The flight was delightfully uneventful, and I was able to make it with just a plane change in Miami. 

Antigua is surprisingly far away, four time zones to the east, and I arrived grateful that Liz picked me up for the 20-mile drive (on the wrong side of the road) over roads even worse than Napa’s.

She has a classic Caribbean bungalow on a hill overlooking Falmouth Harbor, a large protected bay that’s become the home of yachting in the Caribbean.

I had my own suite with a bath — but it came with warnings not to waste water on the dry island, for the public supply often failed and she had to depend on a cistern.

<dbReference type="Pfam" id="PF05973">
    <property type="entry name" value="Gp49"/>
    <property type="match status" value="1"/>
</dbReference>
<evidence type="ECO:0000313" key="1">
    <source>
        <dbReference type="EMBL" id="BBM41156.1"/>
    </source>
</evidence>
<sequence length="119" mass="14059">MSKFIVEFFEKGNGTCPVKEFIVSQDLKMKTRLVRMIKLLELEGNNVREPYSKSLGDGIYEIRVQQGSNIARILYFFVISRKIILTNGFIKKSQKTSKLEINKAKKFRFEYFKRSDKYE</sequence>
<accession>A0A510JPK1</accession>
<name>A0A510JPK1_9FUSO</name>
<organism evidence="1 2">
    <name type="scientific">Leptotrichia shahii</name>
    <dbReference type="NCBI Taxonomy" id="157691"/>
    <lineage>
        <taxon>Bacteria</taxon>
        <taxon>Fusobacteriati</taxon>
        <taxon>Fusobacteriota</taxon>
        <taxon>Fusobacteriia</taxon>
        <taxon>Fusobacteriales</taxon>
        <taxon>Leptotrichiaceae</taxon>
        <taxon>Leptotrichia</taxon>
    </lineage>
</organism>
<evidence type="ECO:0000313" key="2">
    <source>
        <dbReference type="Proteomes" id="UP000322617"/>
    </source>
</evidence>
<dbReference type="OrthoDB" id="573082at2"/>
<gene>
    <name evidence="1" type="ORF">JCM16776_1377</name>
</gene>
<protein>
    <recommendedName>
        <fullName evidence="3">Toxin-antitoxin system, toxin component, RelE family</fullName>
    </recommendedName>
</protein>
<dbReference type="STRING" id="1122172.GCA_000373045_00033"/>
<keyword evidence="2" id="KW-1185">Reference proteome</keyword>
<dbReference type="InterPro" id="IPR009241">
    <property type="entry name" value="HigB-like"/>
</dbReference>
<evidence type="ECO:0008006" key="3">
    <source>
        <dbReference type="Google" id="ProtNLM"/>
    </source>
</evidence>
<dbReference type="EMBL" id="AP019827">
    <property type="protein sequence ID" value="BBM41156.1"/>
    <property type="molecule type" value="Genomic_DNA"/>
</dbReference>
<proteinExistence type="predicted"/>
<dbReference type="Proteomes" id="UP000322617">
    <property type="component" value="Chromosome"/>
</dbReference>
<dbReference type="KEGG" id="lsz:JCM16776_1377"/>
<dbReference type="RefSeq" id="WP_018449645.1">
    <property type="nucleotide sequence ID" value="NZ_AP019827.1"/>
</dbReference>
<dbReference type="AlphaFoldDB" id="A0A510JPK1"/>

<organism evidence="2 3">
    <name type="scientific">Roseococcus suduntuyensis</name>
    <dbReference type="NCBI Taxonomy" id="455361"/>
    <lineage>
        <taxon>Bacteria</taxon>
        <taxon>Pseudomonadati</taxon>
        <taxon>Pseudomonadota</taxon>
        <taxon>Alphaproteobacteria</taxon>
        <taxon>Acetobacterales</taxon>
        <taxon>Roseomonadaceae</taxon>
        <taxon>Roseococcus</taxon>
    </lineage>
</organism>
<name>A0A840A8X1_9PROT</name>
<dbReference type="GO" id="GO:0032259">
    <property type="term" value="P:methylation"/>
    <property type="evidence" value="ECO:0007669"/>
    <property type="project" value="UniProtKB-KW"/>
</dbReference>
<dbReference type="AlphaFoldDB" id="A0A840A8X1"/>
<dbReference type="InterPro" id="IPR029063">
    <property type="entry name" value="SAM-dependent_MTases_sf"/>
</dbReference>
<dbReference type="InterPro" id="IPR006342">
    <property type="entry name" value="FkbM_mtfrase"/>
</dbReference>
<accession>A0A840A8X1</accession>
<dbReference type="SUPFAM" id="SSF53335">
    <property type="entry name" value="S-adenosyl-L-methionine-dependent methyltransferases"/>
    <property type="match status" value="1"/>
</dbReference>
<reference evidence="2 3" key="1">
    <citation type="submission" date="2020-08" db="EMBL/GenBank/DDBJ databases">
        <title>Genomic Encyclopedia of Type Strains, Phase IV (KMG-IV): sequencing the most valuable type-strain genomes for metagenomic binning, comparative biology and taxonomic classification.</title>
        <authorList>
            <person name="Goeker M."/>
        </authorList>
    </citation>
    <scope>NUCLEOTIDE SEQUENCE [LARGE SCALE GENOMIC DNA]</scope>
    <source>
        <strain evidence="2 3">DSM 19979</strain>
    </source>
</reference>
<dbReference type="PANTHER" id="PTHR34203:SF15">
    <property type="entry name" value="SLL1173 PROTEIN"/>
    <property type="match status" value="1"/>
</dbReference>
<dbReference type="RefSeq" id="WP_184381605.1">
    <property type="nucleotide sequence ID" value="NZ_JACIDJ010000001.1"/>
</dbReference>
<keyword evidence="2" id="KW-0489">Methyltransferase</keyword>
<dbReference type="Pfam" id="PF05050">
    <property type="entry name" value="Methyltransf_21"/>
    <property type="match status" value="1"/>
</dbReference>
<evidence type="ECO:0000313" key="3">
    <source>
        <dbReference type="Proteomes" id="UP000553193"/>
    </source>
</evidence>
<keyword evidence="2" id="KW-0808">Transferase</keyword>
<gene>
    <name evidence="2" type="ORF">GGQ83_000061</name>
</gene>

The four-poster bed also had an ominous mosquito net around it.

I had rented a car for the next day. I planned to spend a few days as her guest and then travel on, maybe to charter a boat for a few days, maybe to fly down to Grenada or some other island I hadn’t visited (there aren’t many).

As it turns out, she had arranged a number of dinners with other ex-pat friends, and I realized that about half my scheduled time in the Caribbean was committed. So I had a Carib beer, walked to the nearby beach and relaxed. 

Liz is English, as are most of her friends — the now-independent island was once an English colony. She runs a successful business arranging high-end yacht charters. She doesn’t deal with little boats like the 41-footer I owned, but crews yachts — mostly power — starting at 70 feet. Many are owned by wealthy people who charter them at outrageous rates for tax purposes or because they use them relatively little.